In the 1963 comedy “The Mouse on the Moon,” the tiny country of “Grand Fenwick” entered the space race between the U.S. and Soviet Union to humorously become the first nation to land a man on the moon.

Today, the small country of Luxembourg might consider drawing inspiration from this classic film as it seeks to become the first nation to undertake something equally ambitious: Mining the asteroid belt.

According to, “the tiny European country of Luxembourg announced an ambitious initiative to mine asteroids and other near-Earth objects (NEOs) for rare minerals. It wasn’t the country’s first foray into space—in the 1980s it launched some of the first European satellites—but the NEO mining plan represents a bold step for a country with the population of Milwaukee.”

Why the sudden interest in outer space?

For Luxembourg it is likely an attempt to diversify its economy. Roughly 35 percent of the nation’s GDP centers on financial services, and although historically it was a major steel producer, the government shuttered its last iron mill in 1981. Space thus offers the nation an opportunity to get back in the game.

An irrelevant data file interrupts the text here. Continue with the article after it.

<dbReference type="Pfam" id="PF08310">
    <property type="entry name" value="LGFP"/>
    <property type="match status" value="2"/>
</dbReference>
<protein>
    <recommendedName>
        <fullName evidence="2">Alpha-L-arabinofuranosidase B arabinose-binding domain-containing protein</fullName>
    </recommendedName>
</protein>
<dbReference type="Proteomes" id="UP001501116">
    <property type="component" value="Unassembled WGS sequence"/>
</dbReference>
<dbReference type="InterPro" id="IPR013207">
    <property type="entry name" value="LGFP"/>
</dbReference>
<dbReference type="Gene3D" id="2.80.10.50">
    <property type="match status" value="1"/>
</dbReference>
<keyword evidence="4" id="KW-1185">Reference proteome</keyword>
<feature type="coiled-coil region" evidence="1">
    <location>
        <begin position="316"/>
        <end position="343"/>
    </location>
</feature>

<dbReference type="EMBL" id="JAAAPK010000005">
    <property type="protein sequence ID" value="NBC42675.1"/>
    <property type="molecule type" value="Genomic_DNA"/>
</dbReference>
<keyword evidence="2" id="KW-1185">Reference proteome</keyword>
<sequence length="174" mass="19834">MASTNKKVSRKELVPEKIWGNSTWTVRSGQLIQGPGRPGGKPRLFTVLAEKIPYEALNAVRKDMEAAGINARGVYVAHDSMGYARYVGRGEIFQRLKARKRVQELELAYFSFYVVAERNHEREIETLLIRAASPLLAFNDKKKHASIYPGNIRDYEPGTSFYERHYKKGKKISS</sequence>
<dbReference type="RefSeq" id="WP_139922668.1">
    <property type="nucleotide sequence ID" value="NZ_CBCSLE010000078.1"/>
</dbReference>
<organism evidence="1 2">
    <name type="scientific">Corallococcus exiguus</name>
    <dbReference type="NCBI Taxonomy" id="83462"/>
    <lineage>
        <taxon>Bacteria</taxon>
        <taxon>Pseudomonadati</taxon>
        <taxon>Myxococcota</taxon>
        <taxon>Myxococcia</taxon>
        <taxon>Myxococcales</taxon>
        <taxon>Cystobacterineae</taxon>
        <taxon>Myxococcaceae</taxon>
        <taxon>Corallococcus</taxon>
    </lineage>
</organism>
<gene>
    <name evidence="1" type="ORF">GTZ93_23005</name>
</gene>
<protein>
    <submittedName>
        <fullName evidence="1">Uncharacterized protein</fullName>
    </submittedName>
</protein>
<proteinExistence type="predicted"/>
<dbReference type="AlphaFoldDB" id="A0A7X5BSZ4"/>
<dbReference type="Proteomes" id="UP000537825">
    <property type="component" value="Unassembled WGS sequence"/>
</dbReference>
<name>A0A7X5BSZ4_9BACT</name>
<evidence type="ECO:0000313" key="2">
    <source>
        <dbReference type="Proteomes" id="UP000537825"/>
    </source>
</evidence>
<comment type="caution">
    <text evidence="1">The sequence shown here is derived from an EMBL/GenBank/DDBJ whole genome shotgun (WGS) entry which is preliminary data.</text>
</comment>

Of course, mining rocky space boulders is not exactly easy. The technology is only in its infancy and asteroids aren’t exactly nearby. Nevertheless, as reports, progress is being made.

“In July, Japan’s Hayabusa-2 spacecraft landed on the surface of the asteroid Ryugu after a nearly five-year, 5.5 million–mile journey from Earth. NASA’s OSIRIS-REx probe arrived at the asteroid Bennu last December and is currently in orbit around the 500-meter-thick space rock while scientists decide where to land it.

For would-be deep space prospectors, there’s even an online database ranking over 600,000 asteroids by the potential value of their minerals. (Ryugu is estimated to be worth $83 billion; Bennu, $670 million.)”

Will Luxembourg ultimately succeed? The odds are long. But it’s hard not to give the tiny nation a nod of respect for dreaming big.


  • CFACT Ed

    CFACT -- We're freedom people.


    CFACT, founded in 1985 by Craig Rucker and the late (truly great) David Rothbard, examines the relationship between human freedom, and issues of energy, environment, climate, economics, civil rights and more.